Saturday, May 30, 2009
Thursday, May 28, 2009
Seems like the colder states are increasing in unaffiliated--which makes sense given how tough the winters can be in those states (and therefore, how can there be a God?) ;-)
Wednesday, May 27, 2009
Sometimes overlooked in this discussion is who are the religiously unaffiliated.
It turns out that perhaps a majority of the non-affiliated actually have religious beliefs, they just don't affiliate with a religion. Depending on the data that you look at, about 1/2 have some belief in God. For example, 1/5th of them believe in God without any doubt, and another fifth believe with only occasional doubts. (Data from Fischer and Hout, 2006, Century of Difference, p. 193).
As such, this group might best be described as the religiously unaffiliated rather than no-religion people, for they frequently have strong religious beliefs.
(Correspondingly, some people who affiliate with churches can be labeled as agnostic/ atheist).
Tuesday, May 26, 2009
What part of the book being a novel isn't clear?
How likely do you think it is that Mary Magdalene was married to Jesus and had children with him--very likely, somewhat likely, not very likely or not at all likely?
10% Very likely
13 Somewhat likely
12 Not very likely
48 Not at all likely
18 No opinion
Survey by Cable News Network. Methodology: Conducted by Opinion Research Corporation, May 5-May 7, 2006 and based on telephone interviews with a national adult sample of 1,021. [USORC.051106.R28]
I suppose this effect will last till the next fictional account of his life comes out. Maybe the next one will have him as the first mixed martial artist or something really cool.
Monday, May 25, 2009
|Gallup Poll (AIPO) [December, 1946]|
| An atheist is a person who doesn't believe in God. In San Francisco, a radio station allowed an atheist to broadcast his views on religion. Would you approve or disapprove of letting atheists broadcast in this area? |
36% ApproveMethodology: Conducted by Gallup Organization, December 13-December 18, 1946 and based on telephone interviews with a national adult sample of 1,500. Sample size is approximate.[USGALLUP.46-386.QKT02]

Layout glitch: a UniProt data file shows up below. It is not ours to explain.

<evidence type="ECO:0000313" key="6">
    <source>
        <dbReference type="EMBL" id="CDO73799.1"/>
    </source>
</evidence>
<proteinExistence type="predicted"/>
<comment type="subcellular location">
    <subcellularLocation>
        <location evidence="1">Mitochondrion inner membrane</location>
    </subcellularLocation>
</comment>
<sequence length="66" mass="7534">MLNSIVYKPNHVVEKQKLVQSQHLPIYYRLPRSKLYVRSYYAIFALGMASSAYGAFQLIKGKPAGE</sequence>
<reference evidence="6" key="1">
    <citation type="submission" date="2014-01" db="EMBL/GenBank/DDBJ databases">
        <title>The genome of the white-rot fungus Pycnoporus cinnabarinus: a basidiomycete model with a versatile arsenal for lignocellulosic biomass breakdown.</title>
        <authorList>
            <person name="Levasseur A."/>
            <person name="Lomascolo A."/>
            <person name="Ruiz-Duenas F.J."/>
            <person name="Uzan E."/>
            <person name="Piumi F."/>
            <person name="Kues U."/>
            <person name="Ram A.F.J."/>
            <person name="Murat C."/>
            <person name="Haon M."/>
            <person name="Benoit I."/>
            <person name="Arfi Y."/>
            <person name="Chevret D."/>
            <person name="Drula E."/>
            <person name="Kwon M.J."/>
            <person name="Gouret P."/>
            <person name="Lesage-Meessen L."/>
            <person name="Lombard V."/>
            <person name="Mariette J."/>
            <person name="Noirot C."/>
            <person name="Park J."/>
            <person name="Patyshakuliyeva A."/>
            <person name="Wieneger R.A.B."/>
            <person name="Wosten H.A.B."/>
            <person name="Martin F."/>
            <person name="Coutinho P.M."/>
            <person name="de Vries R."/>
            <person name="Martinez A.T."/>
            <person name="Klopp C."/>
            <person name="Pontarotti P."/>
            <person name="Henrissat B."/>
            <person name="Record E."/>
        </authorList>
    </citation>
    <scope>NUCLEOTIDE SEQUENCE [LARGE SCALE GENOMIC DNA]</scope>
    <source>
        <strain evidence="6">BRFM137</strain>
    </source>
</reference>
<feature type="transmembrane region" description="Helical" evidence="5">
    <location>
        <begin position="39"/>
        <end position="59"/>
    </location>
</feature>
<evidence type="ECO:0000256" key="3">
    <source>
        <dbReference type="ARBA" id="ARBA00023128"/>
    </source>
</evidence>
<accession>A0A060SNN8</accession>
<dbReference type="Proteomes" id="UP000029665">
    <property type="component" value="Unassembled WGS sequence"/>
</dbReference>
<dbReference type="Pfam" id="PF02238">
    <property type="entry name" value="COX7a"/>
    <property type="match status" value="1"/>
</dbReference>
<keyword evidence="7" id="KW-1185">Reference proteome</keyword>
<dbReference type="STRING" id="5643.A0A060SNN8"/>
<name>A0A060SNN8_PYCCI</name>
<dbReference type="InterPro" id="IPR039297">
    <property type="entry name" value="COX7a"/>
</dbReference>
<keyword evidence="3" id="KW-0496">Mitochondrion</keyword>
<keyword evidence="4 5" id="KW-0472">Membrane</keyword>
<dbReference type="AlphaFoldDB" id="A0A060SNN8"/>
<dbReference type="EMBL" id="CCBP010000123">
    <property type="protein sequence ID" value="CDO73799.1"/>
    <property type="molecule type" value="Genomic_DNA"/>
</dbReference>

7 No opinion
|Gallup Poll [December, 2007]|
| (Between now and the 2008 political conventions, there will be discussion about the qualifications of presidential candidates--their education, age, religion, race, and so on.) If your party nominated a generally well-qualified person for president who happened to be...an atheist, would you vote for that person? |
46% YesMethodology: Conducted by Gallup Organization, December 6-December 9, 2007 and based on telephone interviews with a national adult sample of 1,027. [USGALLUP.07DEC06.R15B]
6 No opinion
Data provided by The Roper Center for Public Opinion Research, University of Connecticut.
Sunday, May 24, 2009
From now on, when one of my students gets an answer right or makes an intelligent comment, we'll sing and dance. Check out the effectiveness of this approach!
Saturday, May 23, 2009
Friday, May 22, 2009
"Subsequently, the Newsweek report simply confirms the fact that, just as Christendom has died in Europe and the major American cities, it is now dying in the suburban and rural areas of America as well. With the social benefits of professing to be a Christian no longer in place and the social stigma of not professing to be a Christian now lifted, those who were part of Christendom America are simply no longer pretending to be part of Christian America.
Since those who professed faith but did not practice faith were confusing to account for, this is actually a good thing. Now, it is more likely that if someone is a Christian or non-Christian, he or she will state so plainly.
Therefore, the number of Christians has likely not diminished as much as has been reported, but rather we are seeing an increasingly accurate accounting of actual Christian America. The ARIS study confirmed this by saying that the number of people who claimed to be Christians decreased, while the number of people who claimed to be evangelical increased. This fact is not discouraging, but rather clarifying."
Thursday, May 21, 2009
One theme in this movement, if it is such a thing, aims at supporting other atheists... sort of "you're not alone." In this sense, it's akin to gays coming out (as the article points out). Another theme, though, is more argumentative, and it's along the lines of making the case for atheism. E.g., Richard Dawkins.
My friend Wayne, who sent this article to me, asks a good question... why now? It doesn't appear that the number of atheists in the U.S. is growing (still about 3% or so). The number of religiously unaffiliated certainly is growing, but most of them believe in God or are agnostic. (Agnostic evangelism: "We don't know and neither should you"?)